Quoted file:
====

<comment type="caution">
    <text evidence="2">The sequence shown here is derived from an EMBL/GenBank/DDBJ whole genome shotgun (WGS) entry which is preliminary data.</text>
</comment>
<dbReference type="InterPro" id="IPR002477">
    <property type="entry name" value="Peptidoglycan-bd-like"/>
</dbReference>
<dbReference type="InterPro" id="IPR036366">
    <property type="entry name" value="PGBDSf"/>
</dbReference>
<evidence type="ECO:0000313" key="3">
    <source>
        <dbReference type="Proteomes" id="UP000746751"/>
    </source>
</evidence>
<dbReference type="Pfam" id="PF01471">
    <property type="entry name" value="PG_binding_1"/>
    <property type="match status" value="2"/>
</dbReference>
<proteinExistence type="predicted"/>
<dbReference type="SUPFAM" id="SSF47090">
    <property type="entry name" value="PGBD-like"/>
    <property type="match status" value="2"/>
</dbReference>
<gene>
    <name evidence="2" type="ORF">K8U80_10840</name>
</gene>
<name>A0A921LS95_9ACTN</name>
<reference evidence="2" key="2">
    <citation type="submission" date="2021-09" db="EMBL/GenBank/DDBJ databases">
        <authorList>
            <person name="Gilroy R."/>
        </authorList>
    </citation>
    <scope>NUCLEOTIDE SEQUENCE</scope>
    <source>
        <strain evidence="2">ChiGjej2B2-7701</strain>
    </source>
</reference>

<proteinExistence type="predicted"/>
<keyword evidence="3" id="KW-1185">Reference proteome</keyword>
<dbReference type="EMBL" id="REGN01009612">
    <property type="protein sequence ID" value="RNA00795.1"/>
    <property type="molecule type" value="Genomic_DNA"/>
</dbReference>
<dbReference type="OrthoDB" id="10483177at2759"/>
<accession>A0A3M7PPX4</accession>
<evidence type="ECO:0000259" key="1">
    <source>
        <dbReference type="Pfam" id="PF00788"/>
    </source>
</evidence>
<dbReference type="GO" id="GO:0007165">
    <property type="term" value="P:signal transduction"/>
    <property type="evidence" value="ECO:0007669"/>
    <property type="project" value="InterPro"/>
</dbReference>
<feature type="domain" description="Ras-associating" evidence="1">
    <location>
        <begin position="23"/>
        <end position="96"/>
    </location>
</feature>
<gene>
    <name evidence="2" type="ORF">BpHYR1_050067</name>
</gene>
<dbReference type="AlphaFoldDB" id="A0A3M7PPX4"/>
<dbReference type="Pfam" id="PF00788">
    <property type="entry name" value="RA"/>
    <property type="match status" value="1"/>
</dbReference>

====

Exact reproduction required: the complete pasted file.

<comment type="caution">
    <text evidence="2">The sequence shown here is derived from an EMBL/GenBank/DDBJ whole genome shotgun (WGS) entry which is preliminary data.</text>
</comment>
<dbReference type="InterPro" id="IPR002477">
    <property type="entry name" value="Peptidoglycan-bd-like"/>
</dbReference>
<dbReference type="InterPro" id="IPR036366">
    <property type="entry name" value="PGBDSf"/>
</dbReference>
<evidence type="ECO:0000313" key="3">
    <source>
        <dbReference type="Proteomes" id="UP000746751"/>
    </source>
</evidence>
<dbReference type="Pfam" id="PF01471">
    <property type="entry name" value="PG_binding_1"/>
    <property type="match status" value="2"/>
</dbReference>
<proteinExistence type="predicted"/>
<dbReference type="SUPFAM" id="SSF47090">
    <property type="entry name" value="PGBD-like"/>
    <property type="match status" value="2"/>
</dbReference>
<gene>
    <name evidence="2" type="ORF">K8U80_10840</name>
</gene>
<name>A0A921LS95_9ACTN</name>
<reference evidence="2" key="2">
    <citation type="submission" date="2021-09" db="EMBL/GenBank/DDBJ databases">
        <authorList>
            <person name="Gilroy R."/>
        </authorList>
    </citation>
    <scope>NUCLEOTIDE SEQUENCE</scope>
    <source>
        <strain evidence="2">ChiGjej2B2-7701</strain>
    </source>
</reference>

<proteinExistence type="predicted"/>
<keyword evidence="3" id="KW-1185">Reference proteome</keyword>
<dbReference type="EMBL" id="REGN01009612">
    <property type="protein sequence ID" value="RNA00795.1"/>
    <property type="molecule type" value="Genomic_DNA"/>
</dbReference>
<dbReference type="OrthoDB" id="10483177at2759"/>
<accession>A0A3M7PPX4</accession>
<evidence type="ECO:0000259" key="1">
    <source>
        <dbReference type="Pfam" id="PF00788"/>
    </source>
</evidence>
<dbReference type="GO" id="GO:0007165">
    <property type="term" value="P:signal transduction"/>
    <property type="evidence" value="ECO:0007669"/>
    <property type="project" value="InterPro"/>
</dbReference>
<feature type="domain" description="Ras-associating" evidence="1">
    <location>
        <begin position="23"/>
        <end position="96"/>
    </location>
</feature>
<gene>
    <name evidence="2" type="ORF">BpHYR1_050067</name>
</gene>
<dbReference type="AlphaFoldDB" id="A0A3M7PPX4"/>
<dbReference type="Pfam" id="PF00788">
    <property type="entry name" value="RA"/>
    <property type="match status" value="1"/>
</dbReference>